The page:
I recall defending Ron Paul during the 2008 election cycle. His strong anti-Iraq war stance earned him the ire of Jamie Kirchick, a strong advocate of the war in Iraq and who worked as the assistant editor of the New Republic. Kirchick had announced on Tucker Carlson’s show that he had proof that Congressman Ron Paul was a homophobic racist. Kirchick’s article was published on the day of the New Hampshire Primaries to maximize its shock value and rocket his own name into headlines.
The premise of the newsletter scandal is a poor one.
From the 1970’s to the 1990’s, various newsletters were published which bore the name "Ron Paul" in their titles. A vast number of the newsletters were printed without even having been read or reviewed by Ron Paul. Much of Ron Paul’s support comes independent of him or his official organization. For example, Dr. Paul was not personally responsible for the 2008 Ron Paul Blimp, the Tea Party ’07, or the various "money bombs" that catapulted him to stardom. Likewise, past supporters have published their own ideas on subjects, independent of Ron Paul’s involvement or approval.
It would be wrong to hold Mitt Romney responsible for the polygamy of Mormons in the 1800’s. It would be wrong to hold Barack Obama personally responsible for all the statements made by his ignorant supporters. Likewise, it would be wrong to hold Ron Paul responsible for the opinions or statements of all the individuals that share some of his political philosophies.
Unfortunately, since the issue of the newsletters had been raised, Ron Paul knew that he had to address the issue again as he had done in previous campaign cycles. In response to Kirchick’s article, Ron Paul said in 2008:
"The quotations in the New Republic article are not mine and do not represent what I believe or have ever believed. I have never uttered such words and denounce such small-minded thoughts."
"This story is old news and has been rehashed for over a decade. It’s once again being resurrected for obvious political reasons on the day of the New Hampshire primary."
"When I was out of Congress and practicing medicine full-time, a newsletter was published under my name that I did not edit. Several writers contributed to the product. For over a decade, I have publicly taken moral responsibility for not paying closer attention to what when out under my name."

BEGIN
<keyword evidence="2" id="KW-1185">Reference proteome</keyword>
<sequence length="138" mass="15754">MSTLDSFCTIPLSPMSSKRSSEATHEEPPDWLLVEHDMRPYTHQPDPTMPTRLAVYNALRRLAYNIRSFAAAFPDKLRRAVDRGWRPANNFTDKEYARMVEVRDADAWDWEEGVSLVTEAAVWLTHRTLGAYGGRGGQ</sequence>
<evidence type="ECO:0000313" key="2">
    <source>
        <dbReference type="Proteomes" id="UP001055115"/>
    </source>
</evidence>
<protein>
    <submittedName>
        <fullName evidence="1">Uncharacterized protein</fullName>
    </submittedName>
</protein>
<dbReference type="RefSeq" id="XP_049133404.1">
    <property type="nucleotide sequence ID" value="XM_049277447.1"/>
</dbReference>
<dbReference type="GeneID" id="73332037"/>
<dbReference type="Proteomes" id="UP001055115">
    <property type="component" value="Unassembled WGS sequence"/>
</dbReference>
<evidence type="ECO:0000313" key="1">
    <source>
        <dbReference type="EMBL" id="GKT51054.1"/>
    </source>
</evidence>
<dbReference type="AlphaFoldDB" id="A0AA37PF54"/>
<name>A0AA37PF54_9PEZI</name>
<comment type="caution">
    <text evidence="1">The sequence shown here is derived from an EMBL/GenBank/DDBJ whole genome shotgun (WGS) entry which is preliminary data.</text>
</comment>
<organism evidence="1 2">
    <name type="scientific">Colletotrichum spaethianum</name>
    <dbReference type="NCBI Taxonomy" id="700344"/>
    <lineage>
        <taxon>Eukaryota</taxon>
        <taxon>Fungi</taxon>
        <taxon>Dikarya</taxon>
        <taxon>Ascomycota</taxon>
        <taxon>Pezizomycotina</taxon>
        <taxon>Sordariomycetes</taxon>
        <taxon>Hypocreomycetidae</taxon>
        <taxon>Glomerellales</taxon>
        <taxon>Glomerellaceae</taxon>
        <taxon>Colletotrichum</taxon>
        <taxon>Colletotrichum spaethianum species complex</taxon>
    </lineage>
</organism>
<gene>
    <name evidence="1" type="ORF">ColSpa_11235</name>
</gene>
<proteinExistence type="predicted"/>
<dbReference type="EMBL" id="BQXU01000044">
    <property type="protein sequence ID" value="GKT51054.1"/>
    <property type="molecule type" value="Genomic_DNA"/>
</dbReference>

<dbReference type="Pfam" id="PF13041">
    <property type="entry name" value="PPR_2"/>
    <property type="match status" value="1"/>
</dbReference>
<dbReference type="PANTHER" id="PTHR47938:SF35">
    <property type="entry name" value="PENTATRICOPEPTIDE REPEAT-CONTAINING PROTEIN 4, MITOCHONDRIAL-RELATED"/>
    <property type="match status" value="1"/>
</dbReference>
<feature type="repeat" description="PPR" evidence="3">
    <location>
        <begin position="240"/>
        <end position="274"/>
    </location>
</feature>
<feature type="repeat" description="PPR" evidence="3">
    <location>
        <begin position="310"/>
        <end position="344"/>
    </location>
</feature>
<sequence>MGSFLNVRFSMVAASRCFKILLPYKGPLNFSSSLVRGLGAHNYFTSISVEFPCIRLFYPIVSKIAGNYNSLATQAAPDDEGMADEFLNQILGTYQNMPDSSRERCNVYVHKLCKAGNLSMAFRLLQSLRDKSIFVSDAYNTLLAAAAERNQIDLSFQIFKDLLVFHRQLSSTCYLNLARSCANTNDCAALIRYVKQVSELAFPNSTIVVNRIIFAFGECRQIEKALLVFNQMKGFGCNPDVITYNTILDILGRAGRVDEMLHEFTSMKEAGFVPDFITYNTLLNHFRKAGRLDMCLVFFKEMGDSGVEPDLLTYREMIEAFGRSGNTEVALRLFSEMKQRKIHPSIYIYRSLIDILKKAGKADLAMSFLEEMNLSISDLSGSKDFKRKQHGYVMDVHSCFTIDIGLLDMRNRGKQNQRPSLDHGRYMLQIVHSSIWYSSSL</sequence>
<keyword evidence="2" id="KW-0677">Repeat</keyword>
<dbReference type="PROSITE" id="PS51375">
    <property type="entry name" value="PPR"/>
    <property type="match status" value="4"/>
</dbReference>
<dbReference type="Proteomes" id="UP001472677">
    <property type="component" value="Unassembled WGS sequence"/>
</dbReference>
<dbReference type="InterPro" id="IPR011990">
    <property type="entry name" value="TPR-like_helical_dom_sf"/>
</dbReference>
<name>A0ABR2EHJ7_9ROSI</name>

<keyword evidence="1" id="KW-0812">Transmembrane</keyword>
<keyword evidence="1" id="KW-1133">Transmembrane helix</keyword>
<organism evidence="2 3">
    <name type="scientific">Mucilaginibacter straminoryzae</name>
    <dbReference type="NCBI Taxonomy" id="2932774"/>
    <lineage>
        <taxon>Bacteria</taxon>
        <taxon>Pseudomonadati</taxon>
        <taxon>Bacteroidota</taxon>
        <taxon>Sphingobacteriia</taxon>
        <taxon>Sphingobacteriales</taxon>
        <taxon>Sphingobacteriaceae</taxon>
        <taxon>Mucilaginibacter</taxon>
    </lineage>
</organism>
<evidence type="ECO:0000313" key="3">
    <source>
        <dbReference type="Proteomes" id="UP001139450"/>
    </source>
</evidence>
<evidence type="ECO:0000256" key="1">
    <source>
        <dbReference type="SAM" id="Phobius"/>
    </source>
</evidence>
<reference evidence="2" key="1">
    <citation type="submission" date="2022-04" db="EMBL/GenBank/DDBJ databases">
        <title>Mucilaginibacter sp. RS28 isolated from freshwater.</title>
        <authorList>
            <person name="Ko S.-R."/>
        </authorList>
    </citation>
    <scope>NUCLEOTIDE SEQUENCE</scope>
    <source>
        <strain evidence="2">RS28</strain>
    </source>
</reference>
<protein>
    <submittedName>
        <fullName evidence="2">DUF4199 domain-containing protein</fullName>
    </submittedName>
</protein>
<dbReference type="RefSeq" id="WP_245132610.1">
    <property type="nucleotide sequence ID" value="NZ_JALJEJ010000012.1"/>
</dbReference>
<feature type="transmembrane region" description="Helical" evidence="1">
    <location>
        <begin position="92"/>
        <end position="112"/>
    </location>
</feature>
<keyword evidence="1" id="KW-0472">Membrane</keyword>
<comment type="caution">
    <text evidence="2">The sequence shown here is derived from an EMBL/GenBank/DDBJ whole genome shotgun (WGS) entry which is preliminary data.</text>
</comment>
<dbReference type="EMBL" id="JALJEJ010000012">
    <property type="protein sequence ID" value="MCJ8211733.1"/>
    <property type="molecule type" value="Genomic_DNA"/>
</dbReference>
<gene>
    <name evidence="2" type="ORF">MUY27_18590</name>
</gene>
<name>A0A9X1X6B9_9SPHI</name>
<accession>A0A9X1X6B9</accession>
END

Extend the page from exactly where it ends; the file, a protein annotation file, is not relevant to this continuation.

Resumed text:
If Jamie Kirchick knew that this story was old news and that Ron Paul wasn’t responsible for the handful of racist and homophobic remarks written in the newsletters, why did he run the story anyway? The answer to that question may be found by reading Kirchick’s own words. On the "Gays for Ron" website, Berin M. Szoka revealed an excerpt of an email he received from Kirchick about the newsletters. Kirchick wrote to Szoka:
"I don’t think Ron Paul is a homophobe; I’m just cynical and enjoy getting supporters of political candidates riled up. If you were a Giuliani guy I’d have called him a fascist. But I must say, the Ron Paul supporters are the most enthusiastic of the bunch!"
That Jamie Kirchick was a self-aggrandizing pseudo-journalist with a personal agenda to gain attention cannot be denied. Nor can it be denied that the pseudo-journalists making issue of these newsletters in 2012 are just as irresponsible and intellectually dishonest as Kirchick was in 2008.
If you weren’t already aware of the Newsletter scandal, you now know enough about the issue to strongly defend the honor of Congressman Ron Paul. And, if you didn't already know how low Sean Hannity stoops, you do now. It takes a real slimeball to call another man a racist behind his back.
Jake Morphonios has worked as a political consultant and campaign strategist for over two decades and is the author of Organizing a Grassroots Political Machine, used in the Steve Forbes 2000 Presidential campaign.